Sine Die II (Quasi Die)

Dear 11th District Constituents,

Sine Die is the Latin phrase the Legislature uses to mean the end of session. We adjourned the 1st Special Session Sine Die last Tuesday, still without a budget, even though House Democrats agreed to the Republican demand to cut another $650 million out of their current revenue proposal by allowing the Business and Occupation tax surcharge to expire, on top of their previous proposal which had already cut $1.4 billion out of the maintenance level and education budget.

There are many reasons for the budget negotiation impasse, but the major difference is ideological. Democrats believe that policy changes should not be on the table at this point, 2½ weeks before a potential governmental shutdown. Our main job is to write a budget, and the state is running out of time. Republicans are insisting on policy changing legislation and say they are willing to shut down government to get it.

So, what kind of policy changes are Republicans willing to shut down government over? Here are a few examples:

On Tuesday, Republicans on the Senate Ways and Means Committee passed a bill that addressed the State Supreme Court’s Bracken decision, which created a loophole in our estate tax where married couples are exempt from the tax whereas single individuals must pay. This new loophole created a $160 million hole in our budget targeted for education because the Estate tax funds the Education Legacy Trust Account. Throughout most of regular and special session, both sides assumed we’d fix this loophole. Then, about two weeks ago, the Republicans decided to leverage this basic correction to create a new tax exemption for multi-millionaire estates that would drain state education revenues for decades to come. Democrats just want to close this loophole, not create a windfall for multi-millionaires.

  • Senate Republicans forced a vote on so-called Workers Compensation reform legislation that would eliminate the Board of Industrial Insurance Appeals review of structured settlement agreements and to delete the requirement that they are in “the best interests of the injured worker.” You can hear my argument against that bill here.
  • Senate Republicans forced a vote on a so-called education funding reform bill that would limit state spending in all other areas in order to fund the basic education budget. In other words, they want to squeeze funding for aged, blind, disabled, workforce training, mental health, higher ed, … basically everything and anything else to put toward basic education. You can hear my argument against that bill here.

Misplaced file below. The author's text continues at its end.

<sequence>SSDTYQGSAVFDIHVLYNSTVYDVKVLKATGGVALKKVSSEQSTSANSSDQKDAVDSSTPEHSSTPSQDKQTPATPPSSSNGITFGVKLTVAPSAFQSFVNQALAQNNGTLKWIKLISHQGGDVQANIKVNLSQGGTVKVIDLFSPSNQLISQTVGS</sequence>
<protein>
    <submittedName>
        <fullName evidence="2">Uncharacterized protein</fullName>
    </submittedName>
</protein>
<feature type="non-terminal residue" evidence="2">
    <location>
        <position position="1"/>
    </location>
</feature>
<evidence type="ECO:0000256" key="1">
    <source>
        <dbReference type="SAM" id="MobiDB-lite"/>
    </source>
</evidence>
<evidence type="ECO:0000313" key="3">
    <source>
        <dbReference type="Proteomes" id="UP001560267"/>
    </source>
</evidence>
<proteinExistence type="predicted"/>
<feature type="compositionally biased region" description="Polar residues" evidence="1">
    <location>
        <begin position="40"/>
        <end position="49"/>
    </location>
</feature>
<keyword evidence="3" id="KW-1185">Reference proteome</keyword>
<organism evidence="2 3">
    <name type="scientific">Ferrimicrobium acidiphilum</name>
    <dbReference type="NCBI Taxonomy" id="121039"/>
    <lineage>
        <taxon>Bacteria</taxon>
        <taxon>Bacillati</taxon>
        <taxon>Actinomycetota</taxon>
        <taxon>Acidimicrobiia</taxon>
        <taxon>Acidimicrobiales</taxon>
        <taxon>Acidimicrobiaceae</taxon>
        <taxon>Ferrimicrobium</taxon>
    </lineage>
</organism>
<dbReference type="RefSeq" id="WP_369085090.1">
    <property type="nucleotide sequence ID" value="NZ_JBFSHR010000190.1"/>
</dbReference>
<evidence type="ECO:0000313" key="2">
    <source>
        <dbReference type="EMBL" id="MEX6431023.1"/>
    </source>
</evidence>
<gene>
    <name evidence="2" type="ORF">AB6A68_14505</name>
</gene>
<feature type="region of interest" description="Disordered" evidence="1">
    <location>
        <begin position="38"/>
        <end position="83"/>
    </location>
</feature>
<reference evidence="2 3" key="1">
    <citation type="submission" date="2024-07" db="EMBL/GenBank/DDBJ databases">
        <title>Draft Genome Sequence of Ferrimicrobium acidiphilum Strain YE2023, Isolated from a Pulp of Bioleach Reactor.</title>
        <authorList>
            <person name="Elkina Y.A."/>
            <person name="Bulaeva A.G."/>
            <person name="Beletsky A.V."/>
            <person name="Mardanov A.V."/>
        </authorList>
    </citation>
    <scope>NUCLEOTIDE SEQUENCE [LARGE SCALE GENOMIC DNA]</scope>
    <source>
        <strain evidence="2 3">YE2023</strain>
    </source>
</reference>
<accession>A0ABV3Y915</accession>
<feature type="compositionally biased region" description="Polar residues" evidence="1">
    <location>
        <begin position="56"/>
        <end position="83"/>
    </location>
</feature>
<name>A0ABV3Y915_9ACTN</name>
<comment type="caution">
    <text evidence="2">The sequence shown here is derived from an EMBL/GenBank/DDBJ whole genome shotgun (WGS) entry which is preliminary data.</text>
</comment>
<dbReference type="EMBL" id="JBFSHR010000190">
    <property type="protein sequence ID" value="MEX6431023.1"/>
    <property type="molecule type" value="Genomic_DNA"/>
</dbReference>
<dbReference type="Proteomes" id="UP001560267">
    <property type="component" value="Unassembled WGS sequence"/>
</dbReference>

• Senate Republicans forced a vote on new payday lending legislation that would exploit poor people and basically legalize usury.
  • Senate Republicans forced a vote that would usurp teacher collective bargaining and eliminate due process.

All these policy votes came within the last three days of the special session, at a time when all our focus should have been on passing a budget. Normally, according to rules that are mutually agreed to at the beginning of each session and which have been followed for a hundred years, policy bills die at the policy cutoff, which was way back on Feb. 22nd. If policy bills fail to pass by cutoff, they are worked on and vetted during the interim, in hope of passing them in the next regular session. Holding policy bills hostage for the budget is a radical departure from past practices and jeopardizes our entire economy: if there is no budget in place when the fiscal year ends June 30th, then the state will face a shutdown. We’ve never been down this path in the history of the state, so it’s unknown what the impacts will be: 55,000 state employees possibly out of work with the loss of their paychecks felt everywhere from grocery stores to savings accounts; human services and business services suspended; infrastructure and housing construction halted; economic development coming to a standstill; basic and higher education closed. The list goes on and on, and it’s not a pretty sight.


There’s still time for Republicans to let go of their policy demands and focus on passing a budget, but I’m not optimistic that that’s their goal. It appears that their regressive policies that hurt the middle class in favor of a corporate agenda take precedence over a budget, and they just might send the state over the cliff to get what they want.

Gov. Jay Inslee sees this train wreck coming and has called out the Republicans on their political game playing. In a press conference on Tuesday, Gov. Inslee pointed out that Democratic legislators put partisan policy goals on the back burner in order to focus on the state’s single most urgent need, the budget — and challenged Republicans to respond in kind. If you missed it, it’s well worth viewing at this link.

We’re continuing to work on achieving a mutually acceptable budget, however negotiations require good faith by both parties. Republicans either don’t know what they’re doing, or are purposefully bargaining in bad faith by continually changing demands and regressive bargaining, pushing us closer to the fiscal cliff rather than settling the budget.